Recently, market forecasting firm Ampere Analysis surveyed ~10,000 consumers in North America and Europe.  Approximately 15% of them had watched at least one video clip on Facebook within the past month.

While Facebook hasn’t exactly caught up with YouTube, its rise has been pretty stunning — especially when you consider the massive head-start YouTube had.  More than five years, in fact, which is a lifetime in the cyberworld.

Undoubtedly, one reason for Facebook’s success in video is its “autoplay” feature which snags viewers who might otherwise scroll by video postings.  Facebook reports that it has experienced a ~10% increase in engagement as a result of adding this functionality.

And there’s another big advantage for advertisers that Facebook possesses.  Since its viewers are always logged in, Facebook has the potential to collect far more demographic and behavioral data on its viewers that advertisers can tap into to target specific demographics.

For now at least, Facebook doesn’t offer the option for ads to run before video clips begin playing (the ads appear after the content).  Also, Facebook’s ad charges kick in after just three seconds of the ad being shown, compared to YouTube which sets the bar higher for ad charges to take effect.

[Incidentally, Twitter has the same 3-second policy as Facebook, whereas Hulu charges only for ads viewed all the way through.]

Another difference is that Facebook charges for every ad view, so if a viewer watches a video twice — even if it’s the same video in the same viewer session — Facebook counts it as two views.  On YouTube, that would be considered one view, regardless of how many times the video is watched.

Of course, these kinds of differences can be adjusted — and there’s no reason to think that Facebook won’t do just that if it determines that making those changes are in their best business interest.

Besides, advertising rates are already similar between the two platforms, which suggests that advertisers have come to place a high value on Facebook’s robust audience targeting.

Autoplay features have raised some questions as to what constitutes a true video “view.”  If video ads are being autoplayed, views are easier to get, but are they worthwhile?  Also, the fact that autoplay videos are running without sound until such time as the viewer chooses to engage is causing some advertisers to create content that “make sense” even on mute.

But the bottom line on Facebook’s foray into video seems to be that the demographic and psychographic audience targeting Facebook can deliver is of important value to advertisers.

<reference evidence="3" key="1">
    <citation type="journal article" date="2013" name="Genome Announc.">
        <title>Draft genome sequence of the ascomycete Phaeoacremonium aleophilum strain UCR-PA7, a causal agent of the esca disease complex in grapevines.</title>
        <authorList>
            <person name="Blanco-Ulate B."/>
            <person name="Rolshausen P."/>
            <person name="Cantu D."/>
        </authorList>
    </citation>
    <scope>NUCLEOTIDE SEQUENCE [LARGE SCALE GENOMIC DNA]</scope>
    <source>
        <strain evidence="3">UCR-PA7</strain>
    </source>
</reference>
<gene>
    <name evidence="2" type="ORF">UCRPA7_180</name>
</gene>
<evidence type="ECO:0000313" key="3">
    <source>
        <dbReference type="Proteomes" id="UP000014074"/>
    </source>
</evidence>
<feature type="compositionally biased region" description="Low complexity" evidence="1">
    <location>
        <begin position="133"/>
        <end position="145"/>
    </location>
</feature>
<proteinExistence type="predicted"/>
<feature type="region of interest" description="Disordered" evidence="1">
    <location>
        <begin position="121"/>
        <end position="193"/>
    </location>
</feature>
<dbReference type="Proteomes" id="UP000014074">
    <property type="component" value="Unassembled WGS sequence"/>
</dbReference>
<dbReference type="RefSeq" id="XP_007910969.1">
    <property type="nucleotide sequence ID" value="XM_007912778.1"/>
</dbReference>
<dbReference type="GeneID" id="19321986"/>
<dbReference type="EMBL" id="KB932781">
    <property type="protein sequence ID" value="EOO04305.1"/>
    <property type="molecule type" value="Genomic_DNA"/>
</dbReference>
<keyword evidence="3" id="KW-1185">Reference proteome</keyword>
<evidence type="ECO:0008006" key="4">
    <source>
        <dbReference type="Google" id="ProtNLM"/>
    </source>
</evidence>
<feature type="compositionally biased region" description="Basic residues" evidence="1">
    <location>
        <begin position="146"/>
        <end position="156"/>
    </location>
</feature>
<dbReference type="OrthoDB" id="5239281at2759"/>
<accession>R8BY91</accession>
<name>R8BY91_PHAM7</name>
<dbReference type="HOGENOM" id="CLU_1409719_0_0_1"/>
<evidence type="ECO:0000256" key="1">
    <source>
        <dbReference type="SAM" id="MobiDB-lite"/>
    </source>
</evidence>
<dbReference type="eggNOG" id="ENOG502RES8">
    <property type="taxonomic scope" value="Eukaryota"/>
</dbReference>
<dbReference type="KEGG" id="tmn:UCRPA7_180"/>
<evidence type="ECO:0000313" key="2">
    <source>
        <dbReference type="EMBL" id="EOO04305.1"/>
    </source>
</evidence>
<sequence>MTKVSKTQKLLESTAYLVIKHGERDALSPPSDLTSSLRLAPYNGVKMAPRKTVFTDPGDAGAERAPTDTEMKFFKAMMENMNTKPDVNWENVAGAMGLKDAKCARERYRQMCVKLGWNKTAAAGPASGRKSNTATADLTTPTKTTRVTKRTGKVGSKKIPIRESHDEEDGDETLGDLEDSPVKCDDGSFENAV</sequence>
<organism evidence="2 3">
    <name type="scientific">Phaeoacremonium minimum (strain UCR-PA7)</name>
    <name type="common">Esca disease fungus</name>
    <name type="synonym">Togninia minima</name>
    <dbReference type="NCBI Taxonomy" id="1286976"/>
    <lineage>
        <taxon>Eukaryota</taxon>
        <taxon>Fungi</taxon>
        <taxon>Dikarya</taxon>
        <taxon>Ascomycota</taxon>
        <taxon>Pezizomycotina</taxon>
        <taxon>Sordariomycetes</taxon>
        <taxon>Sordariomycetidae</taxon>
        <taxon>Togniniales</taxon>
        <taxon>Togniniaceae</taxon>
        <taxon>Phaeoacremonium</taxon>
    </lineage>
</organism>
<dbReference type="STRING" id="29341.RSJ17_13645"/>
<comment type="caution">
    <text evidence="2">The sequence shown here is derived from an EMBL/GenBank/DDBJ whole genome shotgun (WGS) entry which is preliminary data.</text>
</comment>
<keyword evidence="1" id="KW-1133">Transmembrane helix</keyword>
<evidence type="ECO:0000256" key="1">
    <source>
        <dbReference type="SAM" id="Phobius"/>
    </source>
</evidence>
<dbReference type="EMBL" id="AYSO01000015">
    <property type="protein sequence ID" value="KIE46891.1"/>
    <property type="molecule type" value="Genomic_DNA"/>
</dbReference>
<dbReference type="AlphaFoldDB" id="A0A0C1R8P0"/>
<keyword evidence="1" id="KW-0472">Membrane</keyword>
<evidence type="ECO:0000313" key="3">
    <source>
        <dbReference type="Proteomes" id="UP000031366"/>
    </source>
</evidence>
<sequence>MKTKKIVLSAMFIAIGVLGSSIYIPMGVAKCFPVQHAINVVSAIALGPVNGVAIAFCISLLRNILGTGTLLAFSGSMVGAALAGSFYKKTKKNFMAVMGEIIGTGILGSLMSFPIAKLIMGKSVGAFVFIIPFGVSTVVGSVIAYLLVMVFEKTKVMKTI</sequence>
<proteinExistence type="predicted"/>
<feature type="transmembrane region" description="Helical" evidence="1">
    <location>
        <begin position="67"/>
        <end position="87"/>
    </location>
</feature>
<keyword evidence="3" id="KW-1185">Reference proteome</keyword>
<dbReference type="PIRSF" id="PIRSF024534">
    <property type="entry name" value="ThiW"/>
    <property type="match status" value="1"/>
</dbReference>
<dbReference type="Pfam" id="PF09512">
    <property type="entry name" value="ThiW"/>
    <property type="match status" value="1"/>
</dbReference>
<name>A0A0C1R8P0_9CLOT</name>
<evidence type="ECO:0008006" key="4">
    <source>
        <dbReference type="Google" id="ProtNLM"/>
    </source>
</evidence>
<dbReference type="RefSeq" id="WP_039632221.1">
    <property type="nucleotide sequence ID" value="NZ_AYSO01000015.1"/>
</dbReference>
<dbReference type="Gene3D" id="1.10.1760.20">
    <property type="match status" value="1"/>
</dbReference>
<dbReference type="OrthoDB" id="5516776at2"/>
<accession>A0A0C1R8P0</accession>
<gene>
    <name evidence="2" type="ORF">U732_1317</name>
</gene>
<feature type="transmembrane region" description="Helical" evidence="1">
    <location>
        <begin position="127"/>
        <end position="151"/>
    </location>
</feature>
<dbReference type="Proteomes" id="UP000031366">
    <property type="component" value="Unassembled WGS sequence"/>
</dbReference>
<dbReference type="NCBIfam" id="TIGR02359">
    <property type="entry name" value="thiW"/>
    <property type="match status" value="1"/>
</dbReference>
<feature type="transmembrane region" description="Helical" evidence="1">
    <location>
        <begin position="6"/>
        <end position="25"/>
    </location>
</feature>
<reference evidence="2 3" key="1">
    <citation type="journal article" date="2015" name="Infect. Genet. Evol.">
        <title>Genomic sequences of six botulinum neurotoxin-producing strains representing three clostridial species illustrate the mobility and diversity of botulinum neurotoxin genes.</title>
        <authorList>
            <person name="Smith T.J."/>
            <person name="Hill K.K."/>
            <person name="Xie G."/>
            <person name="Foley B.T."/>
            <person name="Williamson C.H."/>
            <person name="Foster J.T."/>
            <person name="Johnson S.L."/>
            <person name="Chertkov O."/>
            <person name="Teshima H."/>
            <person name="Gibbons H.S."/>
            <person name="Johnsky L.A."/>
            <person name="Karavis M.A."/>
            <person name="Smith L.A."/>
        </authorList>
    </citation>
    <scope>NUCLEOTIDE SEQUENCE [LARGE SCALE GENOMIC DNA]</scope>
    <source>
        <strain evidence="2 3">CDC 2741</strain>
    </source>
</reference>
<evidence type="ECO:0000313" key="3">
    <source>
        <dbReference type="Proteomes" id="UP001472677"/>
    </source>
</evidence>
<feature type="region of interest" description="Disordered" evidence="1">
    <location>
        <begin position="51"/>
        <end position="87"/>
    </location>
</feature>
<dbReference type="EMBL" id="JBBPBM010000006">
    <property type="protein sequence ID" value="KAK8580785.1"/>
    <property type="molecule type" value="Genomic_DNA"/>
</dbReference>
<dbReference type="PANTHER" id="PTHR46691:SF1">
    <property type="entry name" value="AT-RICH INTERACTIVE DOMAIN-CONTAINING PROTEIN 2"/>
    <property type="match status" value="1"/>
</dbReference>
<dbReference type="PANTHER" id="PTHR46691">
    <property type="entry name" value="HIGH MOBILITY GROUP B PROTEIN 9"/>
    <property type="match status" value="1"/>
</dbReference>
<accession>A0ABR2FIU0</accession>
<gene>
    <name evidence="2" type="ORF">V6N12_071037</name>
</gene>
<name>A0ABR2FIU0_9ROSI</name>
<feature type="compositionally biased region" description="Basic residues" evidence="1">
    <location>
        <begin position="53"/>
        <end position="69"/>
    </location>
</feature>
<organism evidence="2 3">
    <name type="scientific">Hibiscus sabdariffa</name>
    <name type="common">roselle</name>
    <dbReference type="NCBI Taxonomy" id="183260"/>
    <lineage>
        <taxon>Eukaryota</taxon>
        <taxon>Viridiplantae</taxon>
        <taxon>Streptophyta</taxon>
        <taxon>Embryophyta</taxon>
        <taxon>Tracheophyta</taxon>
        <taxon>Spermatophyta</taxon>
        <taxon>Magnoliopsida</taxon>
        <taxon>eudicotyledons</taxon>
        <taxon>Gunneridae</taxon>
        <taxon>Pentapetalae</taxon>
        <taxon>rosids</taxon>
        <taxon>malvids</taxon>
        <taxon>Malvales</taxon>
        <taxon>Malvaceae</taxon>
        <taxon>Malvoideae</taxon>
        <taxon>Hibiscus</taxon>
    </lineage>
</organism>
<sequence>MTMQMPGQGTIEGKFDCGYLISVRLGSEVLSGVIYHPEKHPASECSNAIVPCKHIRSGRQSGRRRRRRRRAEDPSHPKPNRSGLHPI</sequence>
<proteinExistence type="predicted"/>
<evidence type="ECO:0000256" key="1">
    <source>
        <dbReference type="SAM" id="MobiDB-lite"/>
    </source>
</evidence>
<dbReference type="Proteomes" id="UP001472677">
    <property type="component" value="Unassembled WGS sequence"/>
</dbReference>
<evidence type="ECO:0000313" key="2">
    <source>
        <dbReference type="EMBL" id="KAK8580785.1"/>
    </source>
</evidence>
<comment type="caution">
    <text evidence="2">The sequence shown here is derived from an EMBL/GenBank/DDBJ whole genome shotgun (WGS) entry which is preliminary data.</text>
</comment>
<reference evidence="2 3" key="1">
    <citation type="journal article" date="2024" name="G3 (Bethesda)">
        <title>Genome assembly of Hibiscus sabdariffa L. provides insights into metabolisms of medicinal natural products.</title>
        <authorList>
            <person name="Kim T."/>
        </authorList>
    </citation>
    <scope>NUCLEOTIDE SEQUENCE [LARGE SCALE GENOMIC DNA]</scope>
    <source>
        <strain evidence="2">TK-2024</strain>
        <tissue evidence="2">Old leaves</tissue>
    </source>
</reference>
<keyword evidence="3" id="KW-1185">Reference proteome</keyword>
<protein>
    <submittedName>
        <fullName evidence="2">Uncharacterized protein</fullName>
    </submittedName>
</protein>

Add the fact that YouTube is no longer the only major online video platform, and it’s easy to see how significant competition from Facebook risks the loss of advertising dollars for YouTube, along with damaging YouTube’s growth prospects over time.

This is getting interesting …

Copywriting by computer: Wave of the future? … or wild-ass pipe dream?

persado logoIn recent years, computers have upended many a job category.  And they include quite a few positions involving “language” – from foreign language translators to medical transcriptionists.

And now, it looks like copywriting itself may be the next domino to fall.

Earlier this year, The Wall Street Journal published a story about Persado, a company which has developed a software algorithm that enables it to write copy without the human element.

David Atlas, the company’s chief marketing officer, refers to it as “algorithmic copywriting.”  The process creates sentences with a maximum length of 600 characters that are used for e-mail subject lines and other short persuasive copy.

Persado builds the copy by sending thousands of different e-mail subject lines to the e-databases of its clients, which include large retailers and financial services firms such as Overstock.com, AMEX and Neiman Marcus.  Response rates are measured and used to refine the subject lines to narrow them down to just the most effective.

Company PR spokesperson Kirsten McKenna explains the Persado edge further:

“Typical A/B testing will send out only a few messages – then go with the one that gives the best response.  Persado can send out thousands of permutations of the same message to determine which would be the most successful.”

Alex Vratskides
“We have never lost to a human.” — Alex Vratskides of Persado

Comparing Persado’s machine-generated results with traditional copywriting, “We have never lost to a human,” Alex Vratskides, the company’s president, claimed to The Wall Street Journal.

Those results would suggest that Persado is doing things right.  And here’s another positive indicator of success:  The company raised over $20 million in venture capital earlier this year.

The bigger question is whether Persado will be able to scale its simple and short-sentence copywriting into persuasive copy for longer-form marketing materials such as sales letters and brochures – which would make it an even bigger threat and seriously threaten to upend the traditional copywriting field.

For the answer to that question, I’d never want to take issue with the views of veteran copywriter Bob Bly, whose perspectives I respect a great deal.  In writing on this topic, he states:

Bob Bly
Bob Bly

“I do think that either already or very soon, software will equal or surpass the performance of human writers in both simple content and short copy.  We have to prepare for the eventuality that computers may someday beat human direct response copywriters in long-form copy, just as Deep Blue beat Kasparov in chess and Watson clobbered Ken Jennings in Jeopardy.  Ouch.”

What do you think?  Is computer copywriting the wave of the future?  Let’s hear your own perspectives.